The Tribe faces Towson Saturday at Johnny Unitas Stadium in its final road game of the season. Kickoff is scheduled for 3 p.m.

Football news and notes

Flat Hat Sports editor Chris Weber

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Following an Oct. 31 arrest on charges of assault and battery of a police officer, William and Mary dismissed Jesse Santiago from its football program.

Santiago was listed as a sophomore wideout, hailing from nearby Grafton High. Santiago never appeared in a game for the College.

“Jesse Santiago is no longer a member of the William and Mary football team,” Senior Assistant Athletic Director Pete Clawson told the Daily Press Nov. 3.

A hearing is scheduled Dec. 4 in the Williamsburg-James City County General District Court. Santiago also faces a hearing in the York Country General District Court for charges of petit larceny and tampering with a vehicle. Both charges stem from an incident last March.

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Junior cornerback DeAndre Houston-Carson was named to the College Football Performance Awards Football Championship Subdivision National Defensive Performer of the Year Watch List Nov. 5.

Houston-Carson has logged four interceptions, four pass break ups, two fumble recoveries and 67 tackles. The six feet, one inch junior from Woodford, Va. ranks second in the nation with four kick blocks.

carpenter

Senior placekicker John Carpenter returned to the active roster for the Nov. 8 win over Elon. COURTESY PHOTO / TRIBE ATHLETICS

The watch list features 30 players from the FCS; of those 30, Houston-Carson is one of just five defensive backs. A host of Colonial Athletic Association rivals join Houston-Carson, including James Madison (2), Rhode Island (1), Stony Brook (2), Towson (1) and Villanova (1).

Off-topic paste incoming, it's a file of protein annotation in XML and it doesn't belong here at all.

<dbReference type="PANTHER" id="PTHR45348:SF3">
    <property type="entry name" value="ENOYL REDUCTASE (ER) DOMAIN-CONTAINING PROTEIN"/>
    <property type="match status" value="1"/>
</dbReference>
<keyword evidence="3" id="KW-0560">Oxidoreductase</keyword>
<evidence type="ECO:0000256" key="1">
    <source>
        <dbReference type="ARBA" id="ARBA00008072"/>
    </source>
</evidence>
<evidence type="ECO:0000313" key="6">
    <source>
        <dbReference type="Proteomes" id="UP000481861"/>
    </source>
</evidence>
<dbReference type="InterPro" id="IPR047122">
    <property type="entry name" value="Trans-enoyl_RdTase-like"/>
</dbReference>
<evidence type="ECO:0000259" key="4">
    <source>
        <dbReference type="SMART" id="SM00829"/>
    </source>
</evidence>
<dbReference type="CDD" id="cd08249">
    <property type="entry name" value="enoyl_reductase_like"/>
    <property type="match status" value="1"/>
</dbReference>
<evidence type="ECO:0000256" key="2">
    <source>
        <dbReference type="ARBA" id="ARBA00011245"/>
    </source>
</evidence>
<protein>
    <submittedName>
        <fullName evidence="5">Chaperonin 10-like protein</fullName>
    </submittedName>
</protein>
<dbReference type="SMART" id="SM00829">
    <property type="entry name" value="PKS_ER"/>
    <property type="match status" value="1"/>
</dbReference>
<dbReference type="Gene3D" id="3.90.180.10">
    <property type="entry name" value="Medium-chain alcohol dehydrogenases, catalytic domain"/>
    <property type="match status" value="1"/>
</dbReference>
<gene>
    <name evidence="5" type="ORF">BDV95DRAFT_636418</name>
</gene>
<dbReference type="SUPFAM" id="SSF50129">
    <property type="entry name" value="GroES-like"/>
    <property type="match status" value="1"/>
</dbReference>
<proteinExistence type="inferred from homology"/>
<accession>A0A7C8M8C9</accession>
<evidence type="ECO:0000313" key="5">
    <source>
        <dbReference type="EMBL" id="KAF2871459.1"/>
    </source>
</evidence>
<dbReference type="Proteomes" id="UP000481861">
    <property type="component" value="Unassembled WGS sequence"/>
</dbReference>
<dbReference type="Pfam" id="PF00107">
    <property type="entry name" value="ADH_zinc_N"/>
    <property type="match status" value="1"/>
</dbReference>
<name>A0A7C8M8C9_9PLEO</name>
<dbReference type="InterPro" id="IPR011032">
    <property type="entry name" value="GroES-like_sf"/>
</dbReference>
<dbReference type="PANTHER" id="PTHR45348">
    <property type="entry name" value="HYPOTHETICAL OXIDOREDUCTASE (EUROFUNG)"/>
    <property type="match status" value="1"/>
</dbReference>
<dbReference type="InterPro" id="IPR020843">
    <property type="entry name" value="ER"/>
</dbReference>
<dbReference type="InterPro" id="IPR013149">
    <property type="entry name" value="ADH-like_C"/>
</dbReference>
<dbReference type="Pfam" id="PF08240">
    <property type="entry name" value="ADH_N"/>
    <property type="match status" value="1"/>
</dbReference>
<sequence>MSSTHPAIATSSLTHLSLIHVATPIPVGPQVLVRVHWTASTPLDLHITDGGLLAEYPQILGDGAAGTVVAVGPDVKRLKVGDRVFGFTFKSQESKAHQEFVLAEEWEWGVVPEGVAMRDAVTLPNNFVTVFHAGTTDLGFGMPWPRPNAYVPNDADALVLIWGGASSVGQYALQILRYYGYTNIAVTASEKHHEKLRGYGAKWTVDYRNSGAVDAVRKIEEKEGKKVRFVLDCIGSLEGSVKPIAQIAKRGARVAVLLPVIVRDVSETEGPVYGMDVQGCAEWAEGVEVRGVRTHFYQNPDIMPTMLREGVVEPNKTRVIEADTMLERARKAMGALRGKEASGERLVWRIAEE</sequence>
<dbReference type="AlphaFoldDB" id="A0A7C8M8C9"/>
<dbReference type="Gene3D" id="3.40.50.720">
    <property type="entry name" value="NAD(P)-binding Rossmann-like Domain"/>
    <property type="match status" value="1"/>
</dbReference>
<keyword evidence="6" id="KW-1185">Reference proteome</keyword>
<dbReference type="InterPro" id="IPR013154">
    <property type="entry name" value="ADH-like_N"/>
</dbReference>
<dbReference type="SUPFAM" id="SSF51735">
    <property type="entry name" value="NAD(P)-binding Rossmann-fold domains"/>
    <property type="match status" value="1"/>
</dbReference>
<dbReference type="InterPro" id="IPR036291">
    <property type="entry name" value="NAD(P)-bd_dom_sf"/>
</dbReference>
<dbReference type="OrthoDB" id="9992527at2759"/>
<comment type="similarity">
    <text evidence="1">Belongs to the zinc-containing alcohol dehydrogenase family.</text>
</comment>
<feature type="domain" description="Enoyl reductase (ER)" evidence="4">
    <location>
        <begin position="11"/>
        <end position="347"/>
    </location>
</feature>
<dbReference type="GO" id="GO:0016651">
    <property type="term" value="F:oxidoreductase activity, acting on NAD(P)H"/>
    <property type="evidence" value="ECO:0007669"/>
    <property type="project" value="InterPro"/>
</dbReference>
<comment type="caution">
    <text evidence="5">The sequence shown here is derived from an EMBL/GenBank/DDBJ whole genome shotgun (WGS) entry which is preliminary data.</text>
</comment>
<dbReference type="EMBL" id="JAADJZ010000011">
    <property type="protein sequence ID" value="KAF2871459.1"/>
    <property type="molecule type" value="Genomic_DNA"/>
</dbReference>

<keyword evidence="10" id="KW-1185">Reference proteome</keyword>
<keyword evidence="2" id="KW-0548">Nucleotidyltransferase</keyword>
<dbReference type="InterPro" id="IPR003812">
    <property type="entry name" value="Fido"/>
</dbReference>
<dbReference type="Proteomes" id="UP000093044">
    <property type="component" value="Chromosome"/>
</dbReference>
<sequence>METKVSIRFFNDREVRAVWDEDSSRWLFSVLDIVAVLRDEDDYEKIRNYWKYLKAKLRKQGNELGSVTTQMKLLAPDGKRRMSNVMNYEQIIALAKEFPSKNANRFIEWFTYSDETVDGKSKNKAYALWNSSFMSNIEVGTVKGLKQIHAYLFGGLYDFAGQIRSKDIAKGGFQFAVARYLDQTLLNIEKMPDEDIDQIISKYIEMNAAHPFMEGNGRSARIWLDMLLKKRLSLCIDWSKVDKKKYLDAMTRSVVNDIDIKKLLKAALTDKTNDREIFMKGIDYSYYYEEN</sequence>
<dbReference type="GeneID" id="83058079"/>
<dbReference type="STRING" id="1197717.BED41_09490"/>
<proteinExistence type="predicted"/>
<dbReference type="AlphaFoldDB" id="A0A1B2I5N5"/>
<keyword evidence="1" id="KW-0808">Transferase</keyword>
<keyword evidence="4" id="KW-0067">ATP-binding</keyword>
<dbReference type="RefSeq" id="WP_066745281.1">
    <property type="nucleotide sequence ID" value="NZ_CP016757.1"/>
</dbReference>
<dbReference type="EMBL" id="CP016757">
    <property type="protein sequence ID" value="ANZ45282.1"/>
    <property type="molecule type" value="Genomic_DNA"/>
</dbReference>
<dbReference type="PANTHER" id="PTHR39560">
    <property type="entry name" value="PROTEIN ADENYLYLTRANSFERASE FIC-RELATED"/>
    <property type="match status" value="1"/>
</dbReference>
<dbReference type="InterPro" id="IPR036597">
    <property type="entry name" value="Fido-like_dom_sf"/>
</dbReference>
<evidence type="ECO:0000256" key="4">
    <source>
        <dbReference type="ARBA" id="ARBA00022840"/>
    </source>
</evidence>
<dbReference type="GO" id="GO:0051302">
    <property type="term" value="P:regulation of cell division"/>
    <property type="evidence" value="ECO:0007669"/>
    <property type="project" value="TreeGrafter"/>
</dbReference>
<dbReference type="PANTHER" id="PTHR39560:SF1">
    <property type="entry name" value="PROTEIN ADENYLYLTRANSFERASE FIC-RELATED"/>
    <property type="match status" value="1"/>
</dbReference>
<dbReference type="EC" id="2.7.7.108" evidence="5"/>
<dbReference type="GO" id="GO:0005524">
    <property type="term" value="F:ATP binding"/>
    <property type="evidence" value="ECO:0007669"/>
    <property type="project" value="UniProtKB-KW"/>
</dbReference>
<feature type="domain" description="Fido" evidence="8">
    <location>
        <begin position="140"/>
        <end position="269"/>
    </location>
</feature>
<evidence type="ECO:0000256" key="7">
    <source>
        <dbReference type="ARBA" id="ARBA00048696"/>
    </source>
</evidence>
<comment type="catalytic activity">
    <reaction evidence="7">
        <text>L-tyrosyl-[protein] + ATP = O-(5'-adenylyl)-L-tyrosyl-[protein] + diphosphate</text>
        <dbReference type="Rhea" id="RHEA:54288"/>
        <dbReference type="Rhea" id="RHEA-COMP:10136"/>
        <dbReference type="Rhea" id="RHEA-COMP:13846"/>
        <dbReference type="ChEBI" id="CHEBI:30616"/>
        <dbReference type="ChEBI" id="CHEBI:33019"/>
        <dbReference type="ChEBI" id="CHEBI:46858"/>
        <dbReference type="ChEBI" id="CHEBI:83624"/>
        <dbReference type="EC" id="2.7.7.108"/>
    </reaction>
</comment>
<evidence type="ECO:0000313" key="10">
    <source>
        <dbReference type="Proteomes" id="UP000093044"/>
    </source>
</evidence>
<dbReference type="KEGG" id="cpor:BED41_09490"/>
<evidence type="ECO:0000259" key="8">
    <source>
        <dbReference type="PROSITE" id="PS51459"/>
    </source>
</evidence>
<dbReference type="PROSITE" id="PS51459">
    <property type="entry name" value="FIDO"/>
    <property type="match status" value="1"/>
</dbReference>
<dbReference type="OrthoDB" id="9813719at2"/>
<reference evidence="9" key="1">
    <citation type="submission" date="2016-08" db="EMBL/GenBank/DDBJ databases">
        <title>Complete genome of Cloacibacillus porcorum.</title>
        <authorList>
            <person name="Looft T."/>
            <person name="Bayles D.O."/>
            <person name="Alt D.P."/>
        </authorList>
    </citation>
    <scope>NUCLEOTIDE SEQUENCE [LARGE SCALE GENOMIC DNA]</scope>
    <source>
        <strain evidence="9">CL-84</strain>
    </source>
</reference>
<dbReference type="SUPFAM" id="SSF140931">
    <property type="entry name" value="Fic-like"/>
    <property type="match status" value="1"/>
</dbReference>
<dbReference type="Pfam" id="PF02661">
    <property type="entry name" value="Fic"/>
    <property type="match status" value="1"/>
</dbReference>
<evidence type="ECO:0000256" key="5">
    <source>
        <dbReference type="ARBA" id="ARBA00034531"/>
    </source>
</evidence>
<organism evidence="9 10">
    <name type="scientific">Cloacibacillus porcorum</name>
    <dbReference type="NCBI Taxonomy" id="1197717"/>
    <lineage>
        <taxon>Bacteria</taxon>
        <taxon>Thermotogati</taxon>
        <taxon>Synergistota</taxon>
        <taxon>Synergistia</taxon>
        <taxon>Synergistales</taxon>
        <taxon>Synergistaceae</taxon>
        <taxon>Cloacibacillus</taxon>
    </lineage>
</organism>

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Senior kicker John Carpenter had missed two games due to an “undisclosed medical condition.” Reports revealed more information Nov. 4. Carpenter donated bone marrow as part of the National Marrow Donor Program and the Be The Match organization.

The procedure kept Carpenter out for two weeks, but the placekicker returned to face Elon. Dave Fairbank of the Daily Press has more.

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About Author

Nick Cipolla

Senior Staff Writer Nick Cipolla '17 is a neuroscience major from Virginia Beach, Va. He was previously Sports Editor.

(2) Readers Comments

  1. Brandon Beejay
    November 14, 2014 at 1:13 AM

    An excellent article, one which I enjoyed reading whilst safe in bed surrounded by my beloved art. Now it is time for bed. I would count sheep but, alas, I cannot count in the dark.

  2. Jacob Jacuzzi
    November 17, 2014 at 9:09 PM

    I hope its not too late to question Nick Sipolla on his humanity. By this I mean is he actually a person? Still no bio = not a person.